LGBTQ+ creators shine a global spotlight on Pride and representation

Illustration of a group of people standing together holding rainbow flags.

“If I wait for someone else to validate my existence, it will mean that I’m shortchanging myself” - Zanele Muholi

This quote from Zanele Muholi, one of the world’s most acclaimed photographers and a preeminent non-binary activist, rings truer than ever today. More than 50 years after the Stonewall Uprising in Manhattan, LGBTQ+ representation has taken a major leap forward thanks to the growing community of creators and artists around the world promoting a deeper understanding of LGBTQ+ life.

During Pride and every month, Adobe celebrates and supports the creative contributions and spirit of the LGBTQ+ community. June may be Pride month in the United States, but Pride is celebrated with parades almost every month across the globe. Our goal is to ensure all perspectives are seen and heard, creating greater opportunities for all creators to tell their stories, leading to a more vibrant and accepting world for all. This year, we celebrate by spotlighting LGBTQ+ creatives across the world.

European illustrators give the community a voice

Let’s start in France with Anna Wanda Goguesy. The illustrator, tattoo artist, and creative mind behind a number of progressive brands has taken on homophobia and transphobia through her art and podcast appearances. In fact, her illustration of Zanele Muholi’s immortal quote stands out as a charged reminder to people of all backgrounds and orientations that they not only have a voice in today’s society, but that people are eager to listen.

Anna also contributed to French national title Le Monde in June, illustrating the emancipation of LGBTQ+ students in France who struggled to affirm themselves and their identities during the COVID-19 pandemic.

For her part, German Illustrator Sarah Alice Rabbit amplified Pride month with a three-part artwork focused on self-love, tolerance, and social responsibility. From behind her desk in Berlin, she creates illustrations that use vibrant colors to transmit poignant messages, from nuanced expressions of affection to calls for the end of homo-, trans-, bi- and interphobia.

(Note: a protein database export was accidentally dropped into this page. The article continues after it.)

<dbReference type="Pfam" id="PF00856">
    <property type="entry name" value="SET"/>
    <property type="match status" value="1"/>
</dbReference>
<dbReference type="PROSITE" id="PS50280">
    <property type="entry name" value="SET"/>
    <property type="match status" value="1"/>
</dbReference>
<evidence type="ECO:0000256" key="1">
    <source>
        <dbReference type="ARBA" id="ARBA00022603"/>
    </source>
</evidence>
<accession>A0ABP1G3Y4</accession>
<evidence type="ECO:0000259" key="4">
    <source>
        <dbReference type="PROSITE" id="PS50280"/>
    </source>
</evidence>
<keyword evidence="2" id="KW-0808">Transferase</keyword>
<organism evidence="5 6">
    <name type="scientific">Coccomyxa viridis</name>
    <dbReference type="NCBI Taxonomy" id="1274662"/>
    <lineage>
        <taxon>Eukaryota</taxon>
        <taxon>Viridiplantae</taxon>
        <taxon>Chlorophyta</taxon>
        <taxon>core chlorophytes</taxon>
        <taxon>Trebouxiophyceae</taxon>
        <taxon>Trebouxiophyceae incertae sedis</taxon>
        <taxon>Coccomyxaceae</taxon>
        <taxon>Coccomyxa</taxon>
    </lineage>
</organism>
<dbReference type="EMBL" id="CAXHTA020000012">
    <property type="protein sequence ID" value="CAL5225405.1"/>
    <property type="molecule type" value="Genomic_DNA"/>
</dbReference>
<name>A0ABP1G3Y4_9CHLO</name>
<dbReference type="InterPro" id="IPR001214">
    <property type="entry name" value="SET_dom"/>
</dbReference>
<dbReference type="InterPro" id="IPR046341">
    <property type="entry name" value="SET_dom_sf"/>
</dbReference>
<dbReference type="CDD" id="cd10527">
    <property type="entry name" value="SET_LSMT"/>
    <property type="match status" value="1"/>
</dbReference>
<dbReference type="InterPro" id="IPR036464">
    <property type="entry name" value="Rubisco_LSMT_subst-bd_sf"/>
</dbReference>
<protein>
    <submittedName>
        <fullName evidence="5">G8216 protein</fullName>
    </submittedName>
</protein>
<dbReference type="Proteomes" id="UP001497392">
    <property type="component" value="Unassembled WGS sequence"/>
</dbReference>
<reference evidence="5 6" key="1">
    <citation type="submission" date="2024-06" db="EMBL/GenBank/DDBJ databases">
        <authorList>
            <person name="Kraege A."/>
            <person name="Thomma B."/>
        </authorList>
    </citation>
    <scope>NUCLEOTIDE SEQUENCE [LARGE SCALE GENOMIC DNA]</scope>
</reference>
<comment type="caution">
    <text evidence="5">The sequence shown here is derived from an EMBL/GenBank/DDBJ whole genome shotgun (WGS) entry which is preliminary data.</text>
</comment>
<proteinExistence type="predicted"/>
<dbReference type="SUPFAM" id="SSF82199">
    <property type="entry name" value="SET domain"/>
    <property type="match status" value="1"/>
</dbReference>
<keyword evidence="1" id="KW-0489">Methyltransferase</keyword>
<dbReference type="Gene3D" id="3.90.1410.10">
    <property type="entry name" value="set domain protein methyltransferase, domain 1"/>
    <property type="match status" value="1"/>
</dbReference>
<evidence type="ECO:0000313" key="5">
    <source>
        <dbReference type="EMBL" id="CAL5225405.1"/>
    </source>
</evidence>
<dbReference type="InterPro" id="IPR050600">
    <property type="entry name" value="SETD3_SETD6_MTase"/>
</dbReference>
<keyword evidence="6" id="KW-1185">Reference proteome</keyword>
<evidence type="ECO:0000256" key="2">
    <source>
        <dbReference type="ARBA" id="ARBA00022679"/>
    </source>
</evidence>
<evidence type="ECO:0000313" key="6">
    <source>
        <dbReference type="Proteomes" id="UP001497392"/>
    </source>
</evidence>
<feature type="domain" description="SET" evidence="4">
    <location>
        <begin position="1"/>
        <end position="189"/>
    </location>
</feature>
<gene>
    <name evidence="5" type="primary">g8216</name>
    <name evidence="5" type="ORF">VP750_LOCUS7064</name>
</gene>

“As artists, we have the opportunity to draw attention to grievances and intolerance and to give space to movements. Especially when it comes to equality, I think it’s a code of honor to stand up and be loud. Pride is not just a month, Pride is everyday life and that’s how it should be treated,” Rabbit says.

Japan’s creatives make pride a way of life

For some, Pride month is an opportunity to yell from the hilltops, but other artists prefer to tell their LGBTQ+ stories subtly, giving audiences a glimpse into their everyday lives. Regardless of how their stories are told, they remain deeply impactful.

Take Minmooba, a visual artist who identifies as they/them and specializes in video production. Minmooba participated in this year’s Adobe Creative Residency with a short video entitled The Daily Life of Ayame. Without drawing attention to their identity or preferences, Minmooba draws viewers into their world through small human interactions that tell big stories.

As an LGBTQ+ ally, Japanese designer Wayan set up her own branding company that seeks to deepen people’s understanding of gender. Her portfolio reflects what she calls “sophisticated inner beauty”, with a mission to unleash gender difference as a positive force. Wayan also participated in the Adobe Creative Residency, creating unique artwork specifically for Pride month.